Audi’s sleeper sedan squared up against some seriously stiff competition in the early 1990s, and to be frank, though it was innovative it came up a bit short in the power department. In turbocharged 20 valve form, the 2.2 liter inline-5 cranked out 227 horsepower and 258 lb.ft of torque. That was impressive by 1980s standards, but in the early 90s you needed to carry a bigger stick. BMW’s E34 M5 brought nearly 100 horsepower more to the party at 311 with the revised 3.6 (and yes, it had more torque than the AAN, too), but Mercedes-Benz really crashed the party with the E500, whose M119 held a full 100 horsepower and 100 lb.ft of torque advantage over the Audi. You could be as clever as you wanted, but a 50% power disadvantage was a bridge too far to cross for the legendary 5 pot no matter how many wheels were driven.
The writing was on the wall, and Audi decided to offer an upgraded V8 model alongside the S4 in the rest of the world. Starting in October 1992, you could select the same ABH 276 horsepower 32V 4.2 liter all-alumnium V8 in the S4. The switch to S6 saw the introduction of the revised AEC, which gained 10 horsepower for the 1995 model year and would continue to be the standard V8 in the S6 until production ended. But the big new was the 1996 introduction from Audi’s skunkworks quattro GmbH of the Plus model.
The Plus upped the ante quite a bit with the reworked AHK V8. Though it displaced the same 4.2 liters and had the same 32 valves, the breathed on motor had 322 horsepower and 302 lb.ft of torque. Power was matched with upgraded suspension, brakes, wheels and some small “Plus” badge details – this was still the decade of stealthy performance, after all.…
We all have dreams. In automotive terms, I can remember many cars that I’ve spent countless hours modifying in my head. “No one will be expecting this!” I’d laugh to myself, ignoring the sensibility of my plan. Hurdles such as the cost, the time invested, or even if the end result would be worth the hours spent not only planning but executing the plan were cleared as if I was Edwin Moses on route to another Olympic Gold. Indeed, I’d already be crowning myself champion of the mods as I slowly turned the image of a complete dream in my head at night, during breakfast, while walking or at work, and especially when driving. But then the realities of life set in, and the dreams so carefully laid out by many are dashed on the rocky shores of life. The plan wasn’t economically viable or even possible, the car was too rusty or too far gone, the parts were too hard to source, or as is often the case, priorities changed and something newer and flashier came along. For every 1,000 cars dreamed to completion, my bet is that fewer than five make it to the light of day. When I had my V8 quattro, I was going to restore that and make it a manual. I truly loved that car, but the realities of owning it were too hard to continue on. Then I had my 200 Avant, and I was going to combine the bits from the V8 quattro and make a monster V8 Avant. That, too, was left on the planning board.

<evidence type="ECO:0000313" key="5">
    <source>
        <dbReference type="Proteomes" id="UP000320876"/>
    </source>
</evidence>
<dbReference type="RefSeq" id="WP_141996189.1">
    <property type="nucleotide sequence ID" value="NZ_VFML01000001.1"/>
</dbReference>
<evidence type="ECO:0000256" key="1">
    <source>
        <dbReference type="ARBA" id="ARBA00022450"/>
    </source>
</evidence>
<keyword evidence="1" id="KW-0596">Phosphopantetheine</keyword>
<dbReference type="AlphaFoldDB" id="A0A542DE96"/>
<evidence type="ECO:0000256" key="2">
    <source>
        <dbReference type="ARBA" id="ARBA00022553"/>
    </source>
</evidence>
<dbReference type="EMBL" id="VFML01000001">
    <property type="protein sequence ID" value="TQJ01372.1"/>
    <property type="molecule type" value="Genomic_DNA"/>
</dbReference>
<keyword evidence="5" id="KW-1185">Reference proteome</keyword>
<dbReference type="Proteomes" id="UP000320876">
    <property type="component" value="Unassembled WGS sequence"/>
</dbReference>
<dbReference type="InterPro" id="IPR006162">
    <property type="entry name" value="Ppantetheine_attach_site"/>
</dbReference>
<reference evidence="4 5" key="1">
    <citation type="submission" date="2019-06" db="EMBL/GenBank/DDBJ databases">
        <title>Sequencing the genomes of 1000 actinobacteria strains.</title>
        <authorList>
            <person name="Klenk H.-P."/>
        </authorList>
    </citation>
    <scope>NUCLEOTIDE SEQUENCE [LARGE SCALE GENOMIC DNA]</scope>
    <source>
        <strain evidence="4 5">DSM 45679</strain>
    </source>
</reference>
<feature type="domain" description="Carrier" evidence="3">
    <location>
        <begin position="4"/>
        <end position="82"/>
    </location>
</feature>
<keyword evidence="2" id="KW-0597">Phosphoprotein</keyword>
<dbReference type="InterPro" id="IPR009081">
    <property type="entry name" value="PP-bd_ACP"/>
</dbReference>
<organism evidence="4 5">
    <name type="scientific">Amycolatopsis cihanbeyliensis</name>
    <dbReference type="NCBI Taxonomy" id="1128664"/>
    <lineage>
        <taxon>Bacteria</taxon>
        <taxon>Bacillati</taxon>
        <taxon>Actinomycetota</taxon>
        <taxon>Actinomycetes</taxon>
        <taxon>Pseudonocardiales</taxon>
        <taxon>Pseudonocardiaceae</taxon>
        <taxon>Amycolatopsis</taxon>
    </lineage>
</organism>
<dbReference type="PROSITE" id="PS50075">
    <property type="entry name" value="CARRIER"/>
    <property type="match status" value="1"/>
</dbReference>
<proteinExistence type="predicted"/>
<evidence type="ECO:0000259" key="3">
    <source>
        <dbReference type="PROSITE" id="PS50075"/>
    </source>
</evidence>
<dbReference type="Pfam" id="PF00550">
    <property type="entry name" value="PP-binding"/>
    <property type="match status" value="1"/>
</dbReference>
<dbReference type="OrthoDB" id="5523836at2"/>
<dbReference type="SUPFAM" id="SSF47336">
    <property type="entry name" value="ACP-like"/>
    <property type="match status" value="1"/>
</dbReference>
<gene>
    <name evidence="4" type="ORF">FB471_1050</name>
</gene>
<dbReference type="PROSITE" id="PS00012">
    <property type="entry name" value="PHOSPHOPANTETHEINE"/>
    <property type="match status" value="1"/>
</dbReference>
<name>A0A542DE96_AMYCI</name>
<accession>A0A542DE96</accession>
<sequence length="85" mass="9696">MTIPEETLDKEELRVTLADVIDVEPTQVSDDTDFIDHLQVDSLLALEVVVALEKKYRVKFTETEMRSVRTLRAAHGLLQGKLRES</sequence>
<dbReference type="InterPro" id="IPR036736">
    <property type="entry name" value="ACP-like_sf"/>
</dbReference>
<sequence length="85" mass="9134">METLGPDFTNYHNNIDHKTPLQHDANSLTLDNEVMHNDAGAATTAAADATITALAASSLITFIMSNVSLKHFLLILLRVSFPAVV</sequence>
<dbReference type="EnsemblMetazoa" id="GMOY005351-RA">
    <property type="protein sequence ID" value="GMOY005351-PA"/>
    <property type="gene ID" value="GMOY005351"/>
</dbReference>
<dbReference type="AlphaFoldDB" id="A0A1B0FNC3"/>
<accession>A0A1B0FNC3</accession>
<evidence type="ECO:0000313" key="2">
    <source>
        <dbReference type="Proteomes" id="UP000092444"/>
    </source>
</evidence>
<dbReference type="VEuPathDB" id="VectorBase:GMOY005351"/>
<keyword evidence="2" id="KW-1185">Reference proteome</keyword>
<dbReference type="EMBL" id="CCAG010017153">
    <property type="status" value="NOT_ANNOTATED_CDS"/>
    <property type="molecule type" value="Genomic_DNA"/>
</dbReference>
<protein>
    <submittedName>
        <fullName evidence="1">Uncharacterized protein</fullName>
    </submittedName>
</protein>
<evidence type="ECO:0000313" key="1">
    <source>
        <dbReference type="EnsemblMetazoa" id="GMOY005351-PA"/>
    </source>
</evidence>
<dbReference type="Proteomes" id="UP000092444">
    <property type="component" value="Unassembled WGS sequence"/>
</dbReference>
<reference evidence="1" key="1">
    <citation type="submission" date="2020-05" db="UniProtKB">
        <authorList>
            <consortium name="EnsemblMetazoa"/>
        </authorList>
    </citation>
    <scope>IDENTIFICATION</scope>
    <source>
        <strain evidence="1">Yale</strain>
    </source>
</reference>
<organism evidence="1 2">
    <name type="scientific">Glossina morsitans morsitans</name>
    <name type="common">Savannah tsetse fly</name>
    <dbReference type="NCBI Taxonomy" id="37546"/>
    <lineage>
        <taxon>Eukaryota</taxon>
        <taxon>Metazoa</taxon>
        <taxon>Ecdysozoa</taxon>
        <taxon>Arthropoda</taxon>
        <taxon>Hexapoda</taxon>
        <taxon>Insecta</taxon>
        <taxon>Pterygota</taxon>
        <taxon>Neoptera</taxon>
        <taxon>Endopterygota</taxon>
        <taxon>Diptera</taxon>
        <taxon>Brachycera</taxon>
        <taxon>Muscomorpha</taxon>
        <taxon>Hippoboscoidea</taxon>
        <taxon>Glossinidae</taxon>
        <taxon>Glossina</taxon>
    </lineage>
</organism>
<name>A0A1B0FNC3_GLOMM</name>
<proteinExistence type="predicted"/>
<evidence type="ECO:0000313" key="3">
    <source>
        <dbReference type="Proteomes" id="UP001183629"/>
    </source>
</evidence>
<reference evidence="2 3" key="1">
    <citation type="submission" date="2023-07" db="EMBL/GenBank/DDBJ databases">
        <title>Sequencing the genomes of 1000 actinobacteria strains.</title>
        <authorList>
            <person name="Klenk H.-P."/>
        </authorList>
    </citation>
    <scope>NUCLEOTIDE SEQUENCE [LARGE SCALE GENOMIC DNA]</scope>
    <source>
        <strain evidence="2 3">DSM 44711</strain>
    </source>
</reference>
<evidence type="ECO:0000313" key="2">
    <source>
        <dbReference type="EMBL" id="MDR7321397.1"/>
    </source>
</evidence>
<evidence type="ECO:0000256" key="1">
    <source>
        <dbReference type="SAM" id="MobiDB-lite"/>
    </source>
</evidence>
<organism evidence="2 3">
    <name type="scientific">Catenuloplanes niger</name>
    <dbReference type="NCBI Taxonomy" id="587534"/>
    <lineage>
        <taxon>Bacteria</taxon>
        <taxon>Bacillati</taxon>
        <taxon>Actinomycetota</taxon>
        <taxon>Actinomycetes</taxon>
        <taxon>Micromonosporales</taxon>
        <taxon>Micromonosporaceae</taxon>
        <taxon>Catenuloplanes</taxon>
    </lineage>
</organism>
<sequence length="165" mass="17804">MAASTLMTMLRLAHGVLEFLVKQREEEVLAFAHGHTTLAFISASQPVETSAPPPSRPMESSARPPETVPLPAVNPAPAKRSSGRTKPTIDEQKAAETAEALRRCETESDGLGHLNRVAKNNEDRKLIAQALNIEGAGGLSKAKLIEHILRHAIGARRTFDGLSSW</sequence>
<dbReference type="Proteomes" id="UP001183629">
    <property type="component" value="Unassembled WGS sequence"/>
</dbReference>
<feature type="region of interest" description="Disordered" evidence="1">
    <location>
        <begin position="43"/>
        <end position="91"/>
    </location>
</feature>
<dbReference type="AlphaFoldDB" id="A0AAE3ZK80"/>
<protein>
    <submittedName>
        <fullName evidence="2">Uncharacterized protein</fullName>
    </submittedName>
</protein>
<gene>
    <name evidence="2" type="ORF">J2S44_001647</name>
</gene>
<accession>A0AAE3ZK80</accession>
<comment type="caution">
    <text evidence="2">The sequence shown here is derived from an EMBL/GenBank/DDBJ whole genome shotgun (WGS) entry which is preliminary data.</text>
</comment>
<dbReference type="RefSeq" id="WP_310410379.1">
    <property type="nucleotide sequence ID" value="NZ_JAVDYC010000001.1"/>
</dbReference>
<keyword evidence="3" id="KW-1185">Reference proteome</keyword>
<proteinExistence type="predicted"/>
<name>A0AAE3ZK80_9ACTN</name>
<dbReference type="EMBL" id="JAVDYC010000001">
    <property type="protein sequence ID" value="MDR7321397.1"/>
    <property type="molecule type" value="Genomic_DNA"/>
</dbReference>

All of this is what makes such creations as this car so special. Who would look at an A6 Avant and think “I’m going to turn this car into a S6 Plus Avant”? Maybe one person would have that thought – but it only takes one.…
There are plenty of drool-worthy cars that we’re not allow in the U.S.. Yesterday’s Callaway Turbo GTi got me thinking about some of the rare Mk.2s, like the hugely awesome and super rare Golf Limited. But I’m mostly known for my love of Audis, and every time I think about importing a car from Europe, it’s not the RS2 or B5 RS4 that catch my attention. I’m always drawn to the relatively unknown bad boy from quattro GmbH – the S6 Plus. With some revised trim, larger brakes and wheels, a 6-speed manual and a turned up V8 under the hood, this might just be my ultimate grocery getter:
The other day Paul wrote up perhaps the most desired wagon that was never imported to the U.S., the Audi RS2. While it’s true that car is massively awesome in just about every way, there is a second, lesser known quattro GmbH special wagon that would be the one I’d try to import first. While the RS2 is getting tantalizingly close to importation-legal status, we’re still a few years away on what is my favorite fast Audi wagon, the C4 Audi S6 Plus. They’re not common at all with less than 900 Avants produced, and most reside in the motherland – but they are also ridiculously inexpensive for what they are. With the same 32 valve V8 motor as the original S8 pushing 320hp, a six speed manual, awesome S6 Plus only-alloys and draped in RS Blue over RS Blue suede, it doesn’t get much better than this for me:
Model: S6 Plus Avant
Engine: 4.2 liter V8
Transmission: 6-speed manual
Mileage: 171,000 km (106,254 mi)
Price: E.5,500 Buy It Now ($7,534 today)
automatic climate control
small rust spot on the rear left side panel
More details on the car can be found here
Phone: +49 (0) 162 2402991
For $7500, this car just seems like a steal. Not only that, but it’s not the only one available! There are several that you can choose from at any given time, all around the same price and same mileage. This car makes me want to call my friends in Germany and have them stick it in a container even though I’d not be able to register it for a bit. But not everyone wants an older V8 Audi wagon (who are these people???…